Consider just one facet, the Tobacco Quit Line, a state-funded prevention program launched a decade ago. The phone service has provided expert advice and useful tools to some 150,000 people trying to kick the habit. But starting July 1, callers will no longer be able to get quit kits, over-the-phone help or nicotine replacement unless they are on Medicaid or have insurance.
(So in anticipation of losing the quit line, lots of people without Medicaid or insurance have started smoking???  Also, look at those numbers: "launched a decade ago" and "150,000 people" – that is about 1/10 of 1% of the smokers in the state getting advice every year.  It seems unlikely that this made much of a difference, especially since I believe there are a few other ways to get information these days.)

Anyway, getting back to the point of the day, we could assess whether it really appeared that the budget cuts were affecting smoking rates.  I realize that the anti-smoking people have neither the skills for nor any interest in doing good science.  But it is possible.  Probably the most useful thing to do would be to wait a year and see if the measured rate tics down again.  In the context of the above brief bit about trend types, the real trend in smoking probably is closer to the random walk, but the measured rate has a tendency to bounce back from deviations from the trend because many deviations are study error. 

For those who want to make an estimate now, they should look at whether budget changes coincided with smoking rate changes at other times, not just the latest politically convenient result.  This is not perfect because there will be confounders, but it could be informative.  I would bet that: most of the decrease in smoking was before 1998; the budget leapt up in 1998 and stayed high following that; there was some decrease in smoking around then, though much less than in, say, the early 1980s when the budget was very small; the smoking rate was flat for a decade despite the budget continuing to be high.  If this is the case, then there is even less of a case to be made for their claim than there is for driving causing obesity.  At least for the latter they really did track each other.

Finally, as another revisit to a previous post, recall how in UN163 I discussed the controversy over an apparently bad health economics study and wistfully imagined what it would be like if health science was held to such standards.  Today, Krugman, who had commented at the outset, added:
So when the McKinsey alleged study made headlines, the firm was pressed to explain how the study was conducted. And it has refused to answer. 
It’s hard to escape the conclusion that the study was embarrassingly bad — maybe it was a skewed sample, maybe the questions were leading, maybe there was no real data at all. Whatever.   
The important thing is that this must not stand. You can’t enter the political debate with strong claims about what the evidence says, then refuse to produce that evidence.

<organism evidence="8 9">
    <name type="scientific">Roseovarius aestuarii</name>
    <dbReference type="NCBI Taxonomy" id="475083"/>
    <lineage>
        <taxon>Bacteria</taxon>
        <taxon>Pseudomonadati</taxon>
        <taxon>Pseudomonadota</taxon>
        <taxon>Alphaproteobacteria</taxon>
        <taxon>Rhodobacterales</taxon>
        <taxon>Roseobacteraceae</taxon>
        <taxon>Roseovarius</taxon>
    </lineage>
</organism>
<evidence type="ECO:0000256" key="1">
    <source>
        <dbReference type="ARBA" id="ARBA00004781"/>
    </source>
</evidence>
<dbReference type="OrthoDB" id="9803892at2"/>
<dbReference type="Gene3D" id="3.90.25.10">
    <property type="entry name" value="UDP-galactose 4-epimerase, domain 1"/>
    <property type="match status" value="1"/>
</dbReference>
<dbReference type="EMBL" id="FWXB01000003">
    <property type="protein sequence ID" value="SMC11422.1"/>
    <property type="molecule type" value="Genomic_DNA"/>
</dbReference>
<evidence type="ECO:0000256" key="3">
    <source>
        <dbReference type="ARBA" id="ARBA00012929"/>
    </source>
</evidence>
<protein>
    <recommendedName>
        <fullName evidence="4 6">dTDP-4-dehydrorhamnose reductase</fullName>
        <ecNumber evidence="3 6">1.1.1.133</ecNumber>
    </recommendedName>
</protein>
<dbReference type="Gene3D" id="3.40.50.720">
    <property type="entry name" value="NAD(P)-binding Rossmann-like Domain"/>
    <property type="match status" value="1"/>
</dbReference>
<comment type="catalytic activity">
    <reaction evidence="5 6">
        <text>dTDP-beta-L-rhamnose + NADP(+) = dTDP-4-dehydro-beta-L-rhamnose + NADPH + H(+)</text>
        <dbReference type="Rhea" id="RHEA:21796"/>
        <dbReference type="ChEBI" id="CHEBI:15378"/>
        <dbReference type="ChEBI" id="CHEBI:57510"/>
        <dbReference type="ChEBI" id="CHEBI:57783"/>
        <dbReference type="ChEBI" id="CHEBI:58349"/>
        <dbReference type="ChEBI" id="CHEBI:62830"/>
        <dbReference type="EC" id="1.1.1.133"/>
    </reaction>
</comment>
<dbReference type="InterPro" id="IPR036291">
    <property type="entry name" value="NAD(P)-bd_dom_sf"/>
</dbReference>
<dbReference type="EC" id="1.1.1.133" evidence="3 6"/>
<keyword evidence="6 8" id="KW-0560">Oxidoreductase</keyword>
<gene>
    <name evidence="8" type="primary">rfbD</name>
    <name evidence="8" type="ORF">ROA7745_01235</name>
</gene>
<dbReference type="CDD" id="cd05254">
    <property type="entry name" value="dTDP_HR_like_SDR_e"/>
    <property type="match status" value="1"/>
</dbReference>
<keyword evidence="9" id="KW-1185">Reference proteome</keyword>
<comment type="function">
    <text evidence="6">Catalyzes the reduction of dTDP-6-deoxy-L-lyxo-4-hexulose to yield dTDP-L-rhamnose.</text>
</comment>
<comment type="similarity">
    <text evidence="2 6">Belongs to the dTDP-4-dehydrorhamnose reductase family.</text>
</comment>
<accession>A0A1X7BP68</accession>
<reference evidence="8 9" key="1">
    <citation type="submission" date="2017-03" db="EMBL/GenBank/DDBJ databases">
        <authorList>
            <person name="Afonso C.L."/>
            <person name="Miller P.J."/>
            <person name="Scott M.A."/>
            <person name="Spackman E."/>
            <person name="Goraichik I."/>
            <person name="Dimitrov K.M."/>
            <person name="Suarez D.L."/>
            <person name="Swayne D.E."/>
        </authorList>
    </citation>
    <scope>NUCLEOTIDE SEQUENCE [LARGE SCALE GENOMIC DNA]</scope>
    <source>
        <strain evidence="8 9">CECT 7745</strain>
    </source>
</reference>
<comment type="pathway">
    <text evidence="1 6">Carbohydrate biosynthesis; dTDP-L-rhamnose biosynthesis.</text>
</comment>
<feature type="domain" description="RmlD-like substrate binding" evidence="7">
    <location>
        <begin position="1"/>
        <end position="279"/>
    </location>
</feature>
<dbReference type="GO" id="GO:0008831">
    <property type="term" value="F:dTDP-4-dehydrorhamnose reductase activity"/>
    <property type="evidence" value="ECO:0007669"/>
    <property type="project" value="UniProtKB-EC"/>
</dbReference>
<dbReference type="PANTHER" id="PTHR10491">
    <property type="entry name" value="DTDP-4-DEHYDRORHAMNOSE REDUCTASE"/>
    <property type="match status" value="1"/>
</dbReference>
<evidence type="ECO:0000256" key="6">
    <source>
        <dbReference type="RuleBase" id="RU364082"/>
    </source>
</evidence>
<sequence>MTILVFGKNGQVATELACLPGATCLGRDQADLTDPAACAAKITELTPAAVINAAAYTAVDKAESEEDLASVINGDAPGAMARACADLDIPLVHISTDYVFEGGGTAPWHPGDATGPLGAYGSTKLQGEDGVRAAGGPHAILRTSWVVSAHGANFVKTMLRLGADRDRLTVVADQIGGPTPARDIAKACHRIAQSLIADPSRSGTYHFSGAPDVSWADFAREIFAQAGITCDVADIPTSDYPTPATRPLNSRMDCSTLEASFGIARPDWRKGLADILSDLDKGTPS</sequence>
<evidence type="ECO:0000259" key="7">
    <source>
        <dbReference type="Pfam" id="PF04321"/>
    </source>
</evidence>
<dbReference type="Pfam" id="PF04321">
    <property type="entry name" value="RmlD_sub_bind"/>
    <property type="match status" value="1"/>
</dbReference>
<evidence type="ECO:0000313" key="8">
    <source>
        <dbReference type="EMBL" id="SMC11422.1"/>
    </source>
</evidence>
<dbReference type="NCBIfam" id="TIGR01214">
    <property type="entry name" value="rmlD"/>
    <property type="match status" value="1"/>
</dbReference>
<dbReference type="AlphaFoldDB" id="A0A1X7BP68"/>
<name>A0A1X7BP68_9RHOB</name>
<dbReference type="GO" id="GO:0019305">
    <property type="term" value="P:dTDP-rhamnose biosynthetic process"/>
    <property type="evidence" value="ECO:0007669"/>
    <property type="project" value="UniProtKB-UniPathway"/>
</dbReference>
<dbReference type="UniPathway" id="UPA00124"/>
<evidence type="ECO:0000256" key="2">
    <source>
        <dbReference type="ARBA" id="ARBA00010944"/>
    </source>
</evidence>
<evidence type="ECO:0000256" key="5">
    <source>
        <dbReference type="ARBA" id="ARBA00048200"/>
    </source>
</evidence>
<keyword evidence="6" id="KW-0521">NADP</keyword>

Sigh.  If only that were the standard.  We know about as much about much of CDC's key data about smoking as we know about what McKinsey did in that study, and no one even complains.

Though I suppose maybe the grass is not entirely greener:
And it’s especially bad when the media give your claims lots of attention, while barely covering the furor over the refusal to explain where those claims come from.

16 June 2011

Unhealthful News 167 - "Don't worry about it" is not sufficient advice

The health information and advice business (which some would prefer to call the health scare business) is about 90% warnings and simplistic advice and 9% calls to dismiss the former because it is overstated or otherwise flawed.  I am trying to build up the remaining 1%. 

Actually, that is probably ridiculously optimistic – I doubt that the niche that I am trying to fill is nearly 1% of the discourse.  That niche is trying to offer ways to understand the claims without just choosing to believe either the "worry" or the "don't bother about it" faction.  You might think that the "don't worry" advocates would help with that, but they usually get it wrong.

For example, this AP article was an attempt to reduce the worry about two recent health scares (HT to @garyschwitzer for the reference).  In her attempt to reassure people about the mobile phone and cancer scare, which I wrote a bit about in UN158 the reporter wrote that IARC
...said there is a possibility cellphones raise the risk of brain tumors.  "The operative word is 'possibility,'" said  [the American Cancer Society's deputy chief medical officer, Len] Lichtenfeld
Both the reporter and Lichtenfeld got that wrong.  As I explained in UN15 the rating that IARC put on mobile phones was basically "code yellow" or "3 on a scale of 5".  They label it "possible carcinogen" but that is really just an arbitrary phrase and does not have its natural language meaning.  It is based on an unspecified combination of apparent level of risk and certainty of the estimate, both of which turn out to be low in this case, mingled with no small amount of worldly politics.  But in the news story, the reporter and the ACS guy both managed to compound the confusion of that phrase by misrepresenting it as "it is a possibility", which clearly is a natural language statement that is very much not what the IARC report means.  Their reassurances that we should not worry too much about this are valid (though they tend to overshoot and suggest "no one should worry at all, or even investigate further).  But they do not seem to understand enough to offer the most useful possible observations about what IARC said.